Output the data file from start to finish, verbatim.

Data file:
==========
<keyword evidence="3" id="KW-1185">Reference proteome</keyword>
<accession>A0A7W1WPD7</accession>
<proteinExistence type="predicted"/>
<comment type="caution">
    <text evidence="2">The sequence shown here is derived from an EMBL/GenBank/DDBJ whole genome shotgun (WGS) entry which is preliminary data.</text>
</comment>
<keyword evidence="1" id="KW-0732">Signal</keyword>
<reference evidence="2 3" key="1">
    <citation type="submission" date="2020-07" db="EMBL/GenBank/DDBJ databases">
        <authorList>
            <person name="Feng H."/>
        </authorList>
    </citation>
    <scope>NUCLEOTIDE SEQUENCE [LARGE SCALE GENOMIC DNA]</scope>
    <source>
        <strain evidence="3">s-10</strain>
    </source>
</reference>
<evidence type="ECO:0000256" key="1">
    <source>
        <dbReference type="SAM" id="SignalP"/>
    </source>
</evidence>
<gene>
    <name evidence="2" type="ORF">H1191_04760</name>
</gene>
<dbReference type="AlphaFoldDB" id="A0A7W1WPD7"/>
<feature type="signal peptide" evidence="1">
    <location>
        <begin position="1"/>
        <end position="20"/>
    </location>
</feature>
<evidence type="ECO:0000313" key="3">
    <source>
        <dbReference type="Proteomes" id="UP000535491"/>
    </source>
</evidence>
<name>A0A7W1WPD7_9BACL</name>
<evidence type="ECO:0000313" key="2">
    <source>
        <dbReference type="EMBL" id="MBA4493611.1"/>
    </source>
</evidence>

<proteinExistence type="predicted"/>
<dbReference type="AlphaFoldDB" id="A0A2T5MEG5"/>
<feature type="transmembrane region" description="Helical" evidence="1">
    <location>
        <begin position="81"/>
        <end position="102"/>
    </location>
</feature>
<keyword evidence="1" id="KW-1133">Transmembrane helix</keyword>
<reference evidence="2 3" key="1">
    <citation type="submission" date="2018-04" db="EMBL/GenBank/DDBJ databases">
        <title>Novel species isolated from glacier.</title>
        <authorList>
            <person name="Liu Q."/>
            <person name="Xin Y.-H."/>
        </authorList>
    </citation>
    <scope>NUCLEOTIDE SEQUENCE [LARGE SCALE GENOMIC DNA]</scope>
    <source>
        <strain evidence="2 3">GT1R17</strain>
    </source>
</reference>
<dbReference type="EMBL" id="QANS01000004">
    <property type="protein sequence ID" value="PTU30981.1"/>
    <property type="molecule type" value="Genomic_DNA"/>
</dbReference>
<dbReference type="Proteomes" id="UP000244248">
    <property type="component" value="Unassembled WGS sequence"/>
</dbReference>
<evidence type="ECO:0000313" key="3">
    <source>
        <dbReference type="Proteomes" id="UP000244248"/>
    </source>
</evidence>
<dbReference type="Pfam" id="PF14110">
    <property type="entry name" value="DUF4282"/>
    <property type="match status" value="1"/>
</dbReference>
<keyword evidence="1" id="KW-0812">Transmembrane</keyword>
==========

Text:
<keyword evidence="3" id="KW-1185">Reference proteome</keyword>
<accession>A0A7W1WPD7</accession>
<proteinExistence type="predicted"/>
<comment type="caution">
    <text evidence="2">The sequence shown here is derived from an EMBL/GenBank/DDBJ whole genome shotgun (WGS) entry which is preliminary data.</text>
</comment>
<keyword evidence="1" id="KW-0732">Signal</keyword>
<reference evidence="2 3" key="1">
    <citation type="submission" date="2020-07" db="EMBL/GenBank/DDBJ databases">
        <authorList>
            <person name="Feng H."/>
        </authorList>
    </citation>
    <scope>NUCLEOTIDE SEQUENCE [LARGE SCALE GENOMIC DNA]</scope>
    <source>
        <strain evidence="3">s-10</strain>
    </source>
</reference>
<evidence type="ECO:0000256" key="1">
    <source>
        <dbReference type="SAM" id="SignalP"/>
    </source>
</evidence>
<gene>
    <name evidence="2" type="ORF">H1191_04760</name>
</gene>
<dbReference type="AlphaFoldDB" id="A0A7W1WPD7"/>
<feature type="signal peptide" evidence="1">
    <location>
        <begin position="1"/>
        <end position="20"/>
    </location>
</feature>
<evidence type="ECO:0000313" key="3">
    <source>
        <dbReference type="Proteomes" id="UP000535491"/>
    </source>
</evidence>
<name>A0A7W1WPD7_9BACL</name>
<evidence type="ECO:0000313" key="2">
    <source>
        <dbReference type="EMBL" id="MBA4493611.1"/>
    </source>
</evidence>

<proteinExistence type="predicted"/>
<dbReference type="AlphaFoldDB" id="A0A2T5MEG5"/>
<feature type="transmembrane region" description="Helical" evidence="1">
    <location>
        <begin position="81"/>
        <end position="102"/>
    </location>
</feature>
<keyword evidence="1" id="KW-1133">Transmembrane helix</keyword>
<reference evidence="2 3" key="1">
    <citation type="submission" date="2018-04" db="EMBL/GenBank/DDBJ databases">
        <title>Novel species isolated from glacier.</title>
        <authorList>
            <person name="Liu Q."/>
            <person name="Xin Y.-H."/>
        </authorList>
    </citation>
    <scope>NUCLEOTIDE SEQUENCE [LARGE SCALE GENOMIC DNA]</scope>
    <source>
        <strain evidence="2 3">GT1R17</strain>
    </source>
</reference>
<dbReference type="EMBL" id="QANS01000004">
    <property type="protein sequence ID" value="PTU30981.1"/>
    <property type="molecule type" value="Genomic_DNA"/>
</dbReference>
<dbReference type="Proteomes" id="UP000244248">
    <property type="component" value="Unassembled WGS sequence"/>
</dbReference>
<evidence type="ECO:0000313" key="3">
    <source>
        <dbReference type="Proteomes" id="UP000244248"/>
    </source>
</evidence>
<dbReference type="Pfam" id="PF14110">
    <property type="entry name" value="DUF4282"/>
    <property type="match status" value="1"/>
</dbReference>
<keyword evidence="1" id="KW-0812">Transmembrane</keyword>